*Starred Review* Erdrich steps out of the deep river of her great Native American saga, last manifest in The Plague of Doves (2008), and into a feverish drama of a marriage and household in peril. The intensity of this exquisite, character-driven tale, its searing efficiency in encompassing the painful legacy of the Native American genocide, and its piercing insights into sex, family, and power are breathtaking. Irene America, of Ojibwe descent, hopes to complete her doctorate in history in spite of the demands of her volatile painter husband, Gil, and their three children: sons Florian, a secretive math prodigy, and gentle little Stoney, and daughter Riel, named after Louis Riel, a Metis resistance leader. Irene's subject is the nineteenth-century artist George Catlin, whose portraits of Native Americans raise disturbing questions about exploitation. As do Gil's erotic paintings of Irene, icons of violation born of his maniacal possessiveness, violent rage, and paranoia. Once Irene, who is drinking heavily, realizes that Gil is reading her diary, she begins writing entries calculated to push him to the brink. As their domestic civil war escalates, Irene remembers her mother's stories about how a soul can be captured through a shadow, a vision with profound implications in this masterfully concentrated and gripping novel of image and conquest, autonomy and love, inheritance and loss.--Seaman, Donna Copyright 2009 Booklist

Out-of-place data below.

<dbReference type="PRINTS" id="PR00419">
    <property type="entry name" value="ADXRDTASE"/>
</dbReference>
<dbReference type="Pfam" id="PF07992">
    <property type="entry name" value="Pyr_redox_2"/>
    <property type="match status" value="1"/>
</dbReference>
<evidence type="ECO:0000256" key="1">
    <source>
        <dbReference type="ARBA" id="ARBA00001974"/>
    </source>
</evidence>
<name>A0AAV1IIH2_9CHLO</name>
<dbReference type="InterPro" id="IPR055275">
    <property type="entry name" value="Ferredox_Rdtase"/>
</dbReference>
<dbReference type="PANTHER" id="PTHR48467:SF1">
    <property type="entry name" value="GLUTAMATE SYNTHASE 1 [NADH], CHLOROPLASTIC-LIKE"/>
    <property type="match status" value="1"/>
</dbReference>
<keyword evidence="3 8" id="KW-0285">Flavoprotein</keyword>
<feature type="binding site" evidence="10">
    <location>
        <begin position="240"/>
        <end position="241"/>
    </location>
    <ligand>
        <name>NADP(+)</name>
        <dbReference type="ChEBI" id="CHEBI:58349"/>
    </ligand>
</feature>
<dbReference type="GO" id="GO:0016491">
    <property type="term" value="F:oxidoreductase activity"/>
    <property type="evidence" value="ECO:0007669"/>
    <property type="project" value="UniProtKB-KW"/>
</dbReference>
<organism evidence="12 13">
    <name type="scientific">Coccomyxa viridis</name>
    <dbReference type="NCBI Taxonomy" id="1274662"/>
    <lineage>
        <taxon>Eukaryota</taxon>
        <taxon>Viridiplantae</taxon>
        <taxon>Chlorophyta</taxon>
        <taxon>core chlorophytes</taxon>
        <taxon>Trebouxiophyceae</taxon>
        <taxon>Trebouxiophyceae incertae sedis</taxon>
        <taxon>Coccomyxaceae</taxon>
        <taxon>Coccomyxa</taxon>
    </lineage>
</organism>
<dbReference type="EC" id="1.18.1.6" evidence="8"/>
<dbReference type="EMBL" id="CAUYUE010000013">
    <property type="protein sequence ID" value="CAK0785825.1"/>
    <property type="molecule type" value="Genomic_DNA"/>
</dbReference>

Publisher's Weekly Review

Erdrich's bleak latest (after The Plague of Doves) chronicles the collapse of a family. Irene America is a beautiful, introspective woman of Native American ancestry, struggling to finish her dissertation while raising three children. She is married to Gil, a painter whose reputation is built on a series of now iconic portraits of Irene, but who can't break through to the big time, pigeonholed as a Native American painter. Irene's fallen out of love with Gil and discovers that he's been reading her diary, so she begins a new, hidden, diary and uses her original diary as a tool to manipulate Gil. Erdrich deftly alternates between excerpts from these two diaries and third-person narration as she plots the emotional war between Irene and Gil, and Gil's dark side becomes increasingly apparent as Irene, fighting her own alcoholism, struggles to escape. Erdrich ties her various themes together with an intriguing metaphor-riffing on Native American beliefs about portraits as shadows and shadows as souls-while her steady pacing and remarkable insight into the inner lives of children combine to make this a satisfying and compelling novel. (Feb.) (c) Copyright PWxyz, LLC. All rights reserved


Library Journal Review